Sign up for our newsletter and get the latest big data news and analysis.

Atos announces winners of 2019 Joseph Fourier Award

Today Atos announced the winners of the 2019 Joseph Fourier Award. The award aims to accelerate research and innovation by rewarding projects in the fields of numerical simulation and Artificial Intelligence (AI).

It’s really exciting to see such high-quality projects in the fields of HPC and AI and I’d like to congratulate all the scientists and researchers for their hard work and innovative ideas,” said Sophie Proust, Group CTO at Atos. “At Atos we’re proud to be supporting innovations that will lead to tangible industrial applications.”

The jury, which was made up of independent industry figures from the French scientific and industrial sectors, awarded the following winning teams:

Numerical simulation

1st prize (10 000 €): Professor Elie Hachem and his team at Mines ParisTech (Paris School of Mines), for his work on parallel anisotropic meshing and immersed methods for high fidelity computational mechanics. These modelling tools are 100 – 1,000 times more accurate than those currently available for modeling materials. They provide an in-depth understanding of the behavior of the material and also enable new physical phenomena to be discovered. These modelling tools are already used on the most powerful supercomputers on the planet, as well as by more than 500 manufacturers in aeronautics and other sectors, to accelerate design-industrialization cycles.

2nd prize (200,000 hours of machine time on a GENCI supercomputer) honored Dominique Aubert and his team from Strasbourg University, CNRS and Scuola Normale Superiore in Italy for GARLHYC (GAlaxies and Reionization simuLations using HYbrid Computing). This software is optimized to make it possible, with current HPC means, to simulate the first billion years of the universe, and in particular, the formation of the first massive objects such as galaxies. It is already being used on a very large scale on some of the most powerful supercomputers that exist today.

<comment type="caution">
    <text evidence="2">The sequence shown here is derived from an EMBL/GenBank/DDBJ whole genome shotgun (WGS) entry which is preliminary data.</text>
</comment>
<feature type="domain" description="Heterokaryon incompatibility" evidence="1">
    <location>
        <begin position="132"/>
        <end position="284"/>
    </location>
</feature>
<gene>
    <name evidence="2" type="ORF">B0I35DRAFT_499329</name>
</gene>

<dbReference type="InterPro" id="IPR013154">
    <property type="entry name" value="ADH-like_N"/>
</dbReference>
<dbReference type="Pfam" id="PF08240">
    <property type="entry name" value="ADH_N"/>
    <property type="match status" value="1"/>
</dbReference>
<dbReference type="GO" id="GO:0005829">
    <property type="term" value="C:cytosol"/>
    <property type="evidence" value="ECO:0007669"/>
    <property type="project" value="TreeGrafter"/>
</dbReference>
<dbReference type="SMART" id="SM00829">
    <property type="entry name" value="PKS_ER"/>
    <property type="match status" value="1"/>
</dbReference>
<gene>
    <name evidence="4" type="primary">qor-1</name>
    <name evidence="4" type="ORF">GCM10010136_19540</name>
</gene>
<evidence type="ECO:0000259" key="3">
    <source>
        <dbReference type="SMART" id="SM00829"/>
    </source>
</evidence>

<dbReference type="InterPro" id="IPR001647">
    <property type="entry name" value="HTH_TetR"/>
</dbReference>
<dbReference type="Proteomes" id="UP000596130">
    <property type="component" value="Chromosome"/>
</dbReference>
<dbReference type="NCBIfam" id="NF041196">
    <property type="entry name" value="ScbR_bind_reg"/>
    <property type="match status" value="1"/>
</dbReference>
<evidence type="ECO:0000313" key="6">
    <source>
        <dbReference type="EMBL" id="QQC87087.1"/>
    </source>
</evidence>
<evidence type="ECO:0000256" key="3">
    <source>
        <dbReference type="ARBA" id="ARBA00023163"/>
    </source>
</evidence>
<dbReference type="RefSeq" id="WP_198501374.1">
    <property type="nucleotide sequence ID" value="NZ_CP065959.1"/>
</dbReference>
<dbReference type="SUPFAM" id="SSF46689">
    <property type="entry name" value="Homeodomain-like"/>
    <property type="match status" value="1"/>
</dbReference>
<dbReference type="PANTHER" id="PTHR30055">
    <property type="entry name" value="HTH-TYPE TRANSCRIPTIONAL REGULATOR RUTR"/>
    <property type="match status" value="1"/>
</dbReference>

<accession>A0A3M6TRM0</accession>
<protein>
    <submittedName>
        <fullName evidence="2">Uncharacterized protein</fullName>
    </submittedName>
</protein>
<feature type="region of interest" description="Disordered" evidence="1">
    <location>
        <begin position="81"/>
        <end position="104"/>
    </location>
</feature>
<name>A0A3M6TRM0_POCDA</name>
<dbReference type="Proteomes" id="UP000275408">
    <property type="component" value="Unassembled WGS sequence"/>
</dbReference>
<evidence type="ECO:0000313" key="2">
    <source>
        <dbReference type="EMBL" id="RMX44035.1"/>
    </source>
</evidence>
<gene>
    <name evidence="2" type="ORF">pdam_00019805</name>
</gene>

Artificial Intelligence (AI)

1st prize (10 000 €) awarded to Pierre Yves Oudeyer, Research Director at INRIA Bordeaux, for his project on Deep Curiosity-driven Autonomous Machine Learning. These algorithms study the foundation of human curiosity, in order to enable generic AI self-learning. They can be applied to a vast number of areas, including teaching and learning methods, Industry 4.0 and robotics, and more generally, future distributed and cooperative Artificial Intelligence.

GENCI Special Prize (50,000 GPU hours of machine time on an AI-specialized GENCI supercomputer) honored Filippo Vicentini and Alberto Biella, from Paris Diderot University, who have developed an algorithm which creates a link between AI and quantum physics, increasing the simulation capabilities of future generations of computers.

GENCI is very pleased, for the tenth year, to be associated with the Joseph Fourier Prize which promotes scientific excellence and its impact on society,” said Philippe Lavocat, CEO of GENCI. “As a member of the jury, the entries are again this year of a very high scientific quality, in both HPC and AI categories. Through this award GENCI wishes to offer French researchers access to its best supercomputers, including the new extension of Atos’ supercomputer, named Joliot-Curie, at the TGCC (the CEA’s Very Large Computing Centre), which will be increased to more than 20 petaflops in 2020.”

Sign up for our insideHPC Newsletter

Resource Links: